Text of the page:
Several individual entities and large companies have come up with special Ramazan initiatives to ease the plight of the poor. An example of such a program is Coke’s ‘Bottle of Change’ initiative. It has partnered with Edhi foundation this time around and intends to double all donations reaching an upper bound of Rs 25 million. It will distribute Coke bottles in all Edhi centers which will be used to collect donations. It has also launched a parallel awareness program by its very poignant TV advertisement that influences the audience to think of others this Ramazan.

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Secondly, Yayvo had introduced the ‘box of happiness’ initiative in collaboration with Saylani Trust. It allows the people to donate those things that are not being used currently to those who are in need. This can range from items like stationary to clothes.

Thirdly, a small student run NGO organisation called Rizq has collaborated with Ufone this time around to muster the required capital needed to run the Ramazan dastarkhwans that Rizq’s team does every year. It runs two to three dastarkhwans during the iftar time at different locations through which it feeds on average 250 people each day. They intend to increase this figure to 2000 people to each day in the coming years.

Fourthly, Surf Excel has come up with Naiki Aik Ibadat Hai program in collaboration with two NGOs, Akhuwat and Karachi Relief Trust. This is a clothes donation drive that is accompanied by a pickup service in order to make the entire process simpler for the donators. Individuals can simply have the donations picked from their doorstep. This campaign is made more effective by the emotional advertisement by Surf Excel that went viral on social media to communicate the message of celebrating the true spirit of Ramazan and encouraging ‘naiki’ in this holy month.

Such charitable gestures are not limited to Pakistan as there are multiple organisations around the world that are striving to have a positive impact on the lives of the poor this Ramazan.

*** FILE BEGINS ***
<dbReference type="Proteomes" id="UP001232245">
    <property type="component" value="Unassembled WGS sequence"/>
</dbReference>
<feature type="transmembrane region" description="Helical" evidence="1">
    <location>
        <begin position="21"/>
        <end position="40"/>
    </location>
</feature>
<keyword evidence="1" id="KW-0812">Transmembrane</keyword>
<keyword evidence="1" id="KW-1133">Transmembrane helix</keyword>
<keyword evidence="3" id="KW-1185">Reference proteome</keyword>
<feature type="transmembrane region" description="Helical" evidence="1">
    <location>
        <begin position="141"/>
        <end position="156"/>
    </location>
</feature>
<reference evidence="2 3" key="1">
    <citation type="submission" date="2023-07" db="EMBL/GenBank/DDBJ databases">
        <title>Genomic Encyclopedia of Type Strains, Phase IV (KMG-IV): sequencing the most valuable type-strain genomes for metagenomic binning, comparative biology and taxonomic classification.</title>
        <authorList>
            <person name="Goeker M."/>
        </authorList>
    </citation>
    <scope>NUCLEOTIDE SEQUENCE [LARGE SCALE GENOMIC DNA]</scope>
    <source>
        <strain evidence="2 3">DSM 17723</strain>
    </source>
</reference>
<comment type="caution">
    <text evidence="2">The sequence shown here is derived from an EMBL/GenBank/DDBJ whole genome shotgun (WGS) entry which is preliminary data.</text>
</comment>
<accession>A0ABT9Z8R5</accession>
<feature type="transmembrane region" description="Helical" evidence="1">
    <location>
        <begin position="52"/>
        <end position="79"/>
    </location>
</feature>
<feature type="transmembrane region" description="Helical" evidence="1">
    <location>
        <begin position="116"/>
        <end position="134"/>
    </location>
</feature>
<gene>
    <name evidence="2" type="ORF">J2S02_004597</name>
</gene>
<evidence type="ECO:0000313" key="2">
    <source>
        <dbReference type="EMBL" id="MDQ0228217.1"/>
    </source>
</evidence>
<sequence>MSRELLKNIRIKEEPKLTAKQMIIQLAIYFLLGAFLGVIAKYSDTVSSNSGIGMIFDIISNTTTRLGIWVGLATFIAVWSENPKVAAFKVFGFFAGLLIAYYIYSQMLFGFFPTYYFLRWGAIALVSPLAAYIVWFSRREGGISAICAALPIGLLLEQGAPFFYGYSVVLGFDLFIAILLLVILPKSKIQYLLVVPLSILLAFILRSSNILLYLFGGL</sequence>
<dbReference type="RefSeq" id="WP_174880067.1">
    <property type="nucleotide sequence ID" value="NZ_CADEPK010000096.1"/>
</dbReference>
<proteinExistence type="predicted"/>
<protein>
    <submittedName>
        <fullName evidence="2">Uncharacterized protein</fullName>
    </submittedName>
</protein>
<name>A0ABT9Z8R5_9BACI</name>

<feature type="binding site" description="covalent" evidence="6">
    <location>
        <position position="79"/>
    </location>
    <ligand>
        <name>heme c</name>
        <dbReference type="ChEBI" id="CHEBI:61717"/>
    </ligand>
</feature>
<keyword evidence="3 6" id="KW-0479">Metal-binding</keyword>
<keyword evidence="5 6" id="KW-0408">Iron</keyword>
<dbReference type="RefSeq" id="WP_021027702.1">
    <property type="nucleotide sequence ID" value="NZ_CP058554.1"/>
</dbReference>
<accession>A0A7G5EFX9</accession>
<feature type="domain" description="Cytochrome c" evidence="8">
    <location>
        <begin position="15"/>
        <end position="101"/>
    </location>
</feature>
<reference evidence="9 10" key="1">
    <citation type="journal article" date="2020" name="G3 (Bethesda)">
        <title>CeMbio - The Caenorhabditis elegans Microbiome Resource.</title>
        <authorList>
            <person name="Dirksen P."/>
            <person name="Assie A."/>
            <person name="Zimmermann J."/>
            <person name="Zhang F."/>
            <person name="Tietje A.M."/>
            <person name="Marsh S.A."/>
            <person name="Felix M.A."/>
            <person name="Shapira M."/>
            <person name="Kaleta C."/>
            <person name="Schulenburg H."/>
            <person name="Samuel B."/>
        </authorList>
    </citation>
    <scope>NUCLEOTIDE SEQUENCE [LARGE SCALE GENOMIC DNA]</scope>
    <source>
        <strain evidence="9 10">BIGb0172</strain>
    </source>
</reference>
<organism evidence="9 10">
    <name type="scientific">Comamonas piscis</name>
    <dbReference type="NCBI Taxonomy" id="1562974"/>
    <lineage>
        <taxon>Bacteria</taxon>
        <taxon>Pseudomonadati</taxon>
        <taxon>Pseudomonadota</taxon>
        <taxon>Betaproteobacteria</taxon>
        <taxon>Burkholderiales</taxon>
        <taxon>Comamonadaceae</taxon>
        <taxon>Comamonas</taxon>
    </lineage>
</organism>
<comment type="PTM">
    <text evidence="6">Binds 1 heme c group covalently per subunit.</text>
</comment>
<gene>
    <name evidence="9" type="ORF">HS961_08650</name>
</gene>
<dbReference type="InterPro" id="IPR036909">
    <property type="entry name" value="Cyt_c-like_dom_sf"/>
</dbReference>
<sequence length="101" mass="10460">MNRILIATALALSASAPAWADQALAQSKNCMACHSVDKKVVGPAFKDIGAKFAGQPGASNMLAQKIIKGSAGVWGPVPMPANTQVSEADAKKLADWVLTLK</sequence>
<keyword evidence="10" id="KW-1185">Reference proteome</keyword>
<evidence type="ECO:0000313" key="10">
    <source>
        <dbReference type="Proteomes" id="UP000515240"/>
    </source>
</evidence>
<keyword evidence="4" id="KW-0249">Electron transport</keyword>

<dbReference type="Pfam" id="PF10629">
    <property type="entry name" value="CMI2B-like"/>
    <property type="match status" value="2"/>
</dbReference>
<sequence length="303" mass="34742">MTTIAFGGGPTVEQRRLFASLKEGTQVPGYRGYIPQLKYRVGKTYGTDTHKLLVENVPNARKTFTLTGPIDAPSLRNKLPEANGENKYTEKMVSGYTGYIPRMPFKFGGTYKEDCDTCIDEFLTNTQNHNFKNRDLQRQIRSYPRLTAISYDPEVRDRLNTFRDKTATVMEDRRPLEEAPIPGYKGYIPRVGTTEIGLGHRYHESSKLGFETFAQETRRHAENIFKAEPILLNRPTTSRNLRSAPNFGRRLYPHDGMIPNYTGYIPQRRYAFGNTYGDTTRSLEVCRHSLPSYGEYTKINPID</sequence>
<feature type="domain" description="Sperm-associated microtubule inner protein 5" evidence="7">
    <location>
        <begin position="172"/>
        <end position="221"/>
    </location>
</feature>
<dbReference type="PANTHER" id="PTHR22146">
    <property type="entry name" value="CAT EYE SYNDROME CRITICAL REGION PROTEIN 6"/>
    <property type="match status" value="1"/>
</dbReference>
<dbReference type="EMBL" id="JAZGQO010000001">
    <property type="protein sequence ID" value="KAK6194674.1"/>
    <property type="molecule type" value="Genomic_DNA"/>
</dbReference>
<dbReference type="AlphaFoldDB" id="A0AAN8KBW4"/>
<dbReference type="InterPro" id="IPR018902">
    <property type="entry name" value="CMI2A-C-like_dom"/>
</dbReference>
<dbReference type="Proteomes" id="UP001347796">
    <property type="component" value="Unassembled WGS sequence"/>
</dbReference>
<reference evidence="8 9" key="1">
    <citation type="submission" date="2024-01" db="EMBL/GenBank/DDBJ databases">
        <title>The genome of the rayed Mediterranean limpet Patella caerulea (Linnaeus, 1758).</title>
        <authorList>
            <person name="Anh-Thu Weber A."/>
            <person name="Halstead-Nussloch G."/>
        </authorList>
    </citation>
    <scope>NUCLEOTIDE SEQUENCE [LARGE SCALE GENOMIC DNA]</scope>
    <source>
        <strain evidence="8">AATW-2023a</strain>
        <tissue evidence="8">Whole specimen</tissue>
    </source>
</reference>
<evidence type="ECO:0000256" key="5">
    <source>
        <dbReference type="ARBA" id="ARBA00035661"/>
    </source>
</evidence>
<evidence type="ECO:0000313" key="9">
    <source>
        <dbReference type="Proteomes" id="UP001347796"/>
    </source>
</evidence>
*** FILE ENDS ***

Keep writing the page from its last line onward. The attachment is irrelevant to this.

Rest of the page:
du practices their Mawaed Al Rahman initiative every year in Dubai and northern Emirates each year. It uses the donations collected from people to distribute boxes of basic ingredients to thousands of needy families. Dubai’s community mall, Arabian Center launches the Tree of Life which encourages the shoppers to be generous in their donations the same way that they generous when shopping for themselves. Al Maryah Island has initiated the toys and clothes drive that is Ramazan. Donators will give new toys, clothes and other basic necessities to children below the age of 12 years.

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COMMENTS (2)

vinsin | 3 years ago | Reply I never able to understand my whole life why subcontinent Muslims call Ramazan as month of fasting when they eat more and prices skyrocket. Fasting has completely different meaning, it has to do with abstaining or depriving of ourselves with food not following a diet for a month.
Shakeel Mahota | 3 years ago | Reply A new phenomenon has emerged in the shape of experts informing in morning and other TV shows about what to eat in sehri and iftar and what to do so that fasting becomes comfortable and easy. Ibadat loses its significance if one tries to eliminate the element of struggle or "saee" from it.